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"We are all different yet equal, as this pandemic has plainly demonstrated," Pope Francis stated.
After an Interreligious conference at the Founder's Memorial in Abu Dhabi, United Arab Emirates, Pope Francis receives Sheikh Ahmad al-Tayyeb, the grand imam of Egypt's Al-Azhar. The Vatican issued a statement from President Joe Biden commemorating the United Nations designated International Day of Human Fraternity, which is inspired by a landmark document signed on Feb. 4, 2019, in Abu Dhabi by Francis and Sheikh Ahmad al-Tayyeb, the imam of Cairo's Al-Azhar centre for Sunni learning. (Andrew Medichini/AP Photo)
ROME, Italy (AP) – On the second anniversary of a major Christian-Muslim peace project, US President Joe Biden joined Pope Francis and a top Sunni imam in asking for stronger global cooperation to combat the coronavirus pandemic, climate change, and other global issues.
The Vatican issued a statement from Biden commemorating the United Nations designated International Day of Human Fraternity, which is inspired by a momentous treaty signed on Feb. 4, 2019, in Abu Dhabi by Francis and Sheikh Ahmad al-Tayyeb, the imam of Cairo's Al-Azhar centre for Sunni learning.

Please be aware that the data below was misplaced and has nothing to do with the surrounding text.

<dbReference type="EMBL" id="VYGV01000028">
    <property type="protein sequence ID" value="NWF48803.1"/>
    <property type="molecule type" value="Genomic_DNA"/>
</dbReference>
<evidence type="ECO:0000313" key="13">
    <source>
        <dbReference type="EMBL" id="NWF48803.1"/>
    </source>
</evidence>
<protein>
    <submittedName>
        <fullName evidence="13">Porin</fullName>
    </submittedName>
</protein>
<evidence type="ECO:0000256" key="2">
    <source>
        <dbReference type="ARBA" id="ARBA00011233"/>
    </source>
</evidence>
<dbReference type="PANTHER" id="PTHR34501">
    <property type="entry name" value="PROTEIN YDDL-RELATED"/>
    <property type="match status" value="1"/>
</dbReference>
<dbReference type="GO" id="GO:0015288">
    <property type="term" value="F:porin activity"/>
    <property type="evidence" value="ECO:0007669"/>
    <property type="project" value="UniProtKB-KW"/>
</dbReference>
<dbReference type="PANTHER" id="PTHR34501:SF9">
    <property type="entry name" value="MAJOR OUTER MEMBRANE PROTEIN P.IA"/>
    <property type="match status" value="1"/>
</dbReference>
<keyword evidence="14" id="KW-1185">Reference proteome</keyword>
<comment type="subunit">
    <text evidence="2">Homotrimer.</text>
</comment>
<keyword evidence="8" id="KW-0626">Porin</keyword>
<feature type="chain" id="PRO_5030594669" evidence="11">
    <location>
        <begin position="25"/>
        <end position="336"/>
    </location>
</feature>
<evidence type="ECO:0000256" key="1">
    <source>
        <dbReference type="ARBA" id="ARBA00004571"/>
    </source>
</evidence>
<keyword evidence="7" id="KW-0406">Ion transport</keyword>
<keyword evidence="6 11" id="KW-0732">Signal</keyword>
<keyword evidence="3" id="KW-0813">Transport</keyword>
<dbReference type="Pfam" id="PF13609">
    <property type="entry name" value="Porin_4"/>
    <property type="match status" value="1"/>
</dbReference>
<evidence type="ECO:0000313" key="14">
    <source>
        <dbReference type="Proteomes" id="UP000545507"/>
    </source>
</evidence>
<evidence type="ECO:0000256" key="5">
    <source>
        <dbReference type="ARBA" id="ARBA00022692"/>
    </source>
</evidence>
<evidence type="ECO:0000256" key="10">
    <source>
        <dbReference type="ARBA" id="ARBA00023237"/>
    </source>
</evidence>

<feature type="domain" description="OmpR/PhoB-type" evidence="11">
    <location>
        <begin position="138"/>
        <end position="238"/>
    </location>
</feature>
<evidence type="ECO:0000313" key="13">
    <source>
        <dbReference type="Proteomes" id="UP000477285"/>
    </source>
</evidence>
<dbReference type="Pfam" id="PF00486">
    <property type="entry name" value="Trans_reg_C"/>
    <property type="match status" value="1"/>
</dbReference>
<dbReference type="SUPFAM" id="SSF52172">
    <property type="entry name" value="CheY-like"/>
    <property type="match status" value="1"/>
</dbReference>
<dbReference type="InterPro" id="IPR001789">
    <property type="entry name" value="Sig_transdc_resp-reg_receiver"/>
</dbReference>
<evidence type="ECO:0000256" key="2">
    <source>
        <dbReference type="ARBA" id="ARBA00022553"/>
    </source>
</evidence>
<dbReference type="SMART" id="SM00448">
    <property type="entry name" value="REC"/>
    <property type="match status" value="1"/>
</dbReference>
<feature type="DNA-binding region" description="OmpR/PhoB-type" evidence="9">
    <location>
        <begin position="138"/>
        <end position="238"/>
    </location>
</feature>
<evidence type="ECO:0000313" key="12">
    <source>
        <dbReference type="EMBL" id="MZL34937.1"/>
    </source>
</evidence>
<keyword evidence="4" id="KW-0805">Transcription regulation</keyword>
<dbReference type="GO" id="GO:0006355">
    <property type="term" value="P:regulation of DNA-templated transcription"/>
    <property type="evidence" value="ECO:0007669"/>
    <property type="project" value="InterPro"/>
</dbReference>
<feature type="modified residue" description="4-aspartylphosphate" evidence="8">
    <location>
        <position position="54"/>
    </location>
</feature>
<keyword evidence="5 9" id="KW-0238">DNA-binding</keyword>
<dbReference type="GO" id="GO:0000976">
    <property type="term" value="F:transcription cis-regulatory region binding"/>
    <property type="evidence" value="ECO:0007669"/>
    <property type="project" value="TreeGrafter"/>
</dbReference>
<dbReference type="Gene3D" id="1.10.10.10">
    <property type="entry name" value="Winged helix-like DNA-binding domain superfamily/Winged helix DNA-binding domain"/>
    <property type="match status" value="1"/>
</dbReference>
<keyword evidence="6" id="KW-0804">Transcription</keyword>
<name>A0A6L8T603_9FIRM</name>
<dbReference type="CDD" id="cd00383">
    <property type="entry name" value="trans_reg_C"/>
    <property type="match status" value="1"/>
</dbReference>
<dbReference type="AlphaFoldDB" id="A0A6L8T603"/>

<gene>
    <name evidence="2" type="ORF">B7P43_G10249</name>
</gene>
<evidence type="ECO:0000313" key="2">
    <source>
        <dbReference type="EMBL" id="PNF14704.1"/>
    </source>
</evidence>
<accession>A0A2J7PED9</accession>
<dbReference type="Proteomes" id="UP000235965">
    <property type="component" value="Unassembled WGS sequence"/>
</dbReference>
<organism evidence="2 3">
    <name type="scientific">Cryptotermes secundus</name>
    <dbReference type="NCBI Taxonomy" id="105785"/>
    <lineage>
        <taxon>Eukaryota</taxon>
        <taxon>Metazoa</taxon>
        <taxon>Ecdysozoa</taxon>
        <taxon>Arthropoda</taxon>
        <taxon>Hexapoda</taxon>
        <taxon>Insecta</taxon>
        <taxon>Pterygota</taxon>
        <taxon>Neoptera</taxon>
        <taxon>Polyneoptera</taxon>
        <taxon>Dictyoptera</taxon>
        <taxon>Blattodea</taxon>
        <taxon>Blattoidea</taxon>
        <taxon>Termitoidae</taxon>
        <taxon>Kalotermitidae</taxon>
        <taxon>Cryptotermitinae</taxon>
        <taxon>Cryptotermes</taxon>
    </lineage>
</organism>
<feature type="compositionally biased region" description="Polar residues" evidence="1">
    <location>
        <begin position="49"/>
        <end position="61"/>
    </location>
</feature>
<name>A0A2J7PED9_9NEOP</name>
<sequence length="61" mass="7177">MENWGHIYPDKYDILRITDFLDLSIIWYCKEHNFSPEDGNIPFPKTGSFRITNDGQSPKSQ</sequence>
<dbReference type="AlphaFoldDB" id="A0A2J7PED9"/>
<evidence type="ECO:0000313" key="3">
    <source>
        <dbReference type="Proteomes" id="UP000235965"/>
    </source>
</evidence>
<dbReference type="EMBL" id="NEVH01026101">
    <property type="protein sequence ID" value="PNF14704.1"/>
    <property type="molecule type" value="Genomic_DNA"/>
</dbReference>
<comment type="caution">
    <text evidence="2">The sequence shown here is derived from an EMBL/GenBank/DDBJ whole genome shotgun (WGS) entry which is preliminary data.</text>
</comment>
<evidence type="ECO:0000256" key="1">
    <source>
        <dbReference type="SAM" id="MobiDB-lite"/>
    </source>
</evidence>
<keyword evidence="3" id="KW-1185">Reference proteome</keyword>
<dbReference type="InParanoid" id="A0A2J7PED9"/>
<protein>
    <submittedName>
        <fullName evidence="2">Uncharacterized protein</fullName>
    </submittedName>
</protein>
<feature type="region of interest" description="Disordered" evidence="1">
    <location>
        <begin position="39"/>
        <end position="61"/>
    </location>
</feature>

To address the world's issues, the declaration advocated for more mutual understanding and unity. The effort has gone on to create a high-level commission to spread the message, with the support of the United Arab Emirates, and Friday's anniversary celebration included a video message from Francis that was also translated into Hebrew.
"For far too long, the constricted notion that our shared prosperity is a zero-sum game has festered — the view that for one person to flourish, another must fail," Biden said in his statement. He claimed that such a viewpoint had resulted in wars and crises that are now too large for a single nation or people to resolve.
"They demand that we engage in open discourse with one another in order to promote tolerance, acceptance, and understanding," he stated.
In October, Biden, a devout Catholic, met Pope Francis for a lengthy audience during which they discussed climate change, poverty, and the epidemic.
"Regardless of where and how we live, the colour of our skin, religion, social group, sex, age, economic circumstances, or state of health, we all dwell under the same heaven." "We are all different yet equal, as this pandemic has demonstrated," Francis wrote in his address.
El-Tayyib, for one, sent a note to Francis, calling him "my dear brother" and "the continuously courageous companion on the path of fraternity and peace."
"We've set out on this journey with the goal of creating a new world devoid of wars and conflicts, where the anxious are reassured, the impoverished are supported, the vulnerable are protected, and justice is served," he said.
While such goals are "undesirable for warmongers," he claims that "the road to peace is predestined for all God's believers."
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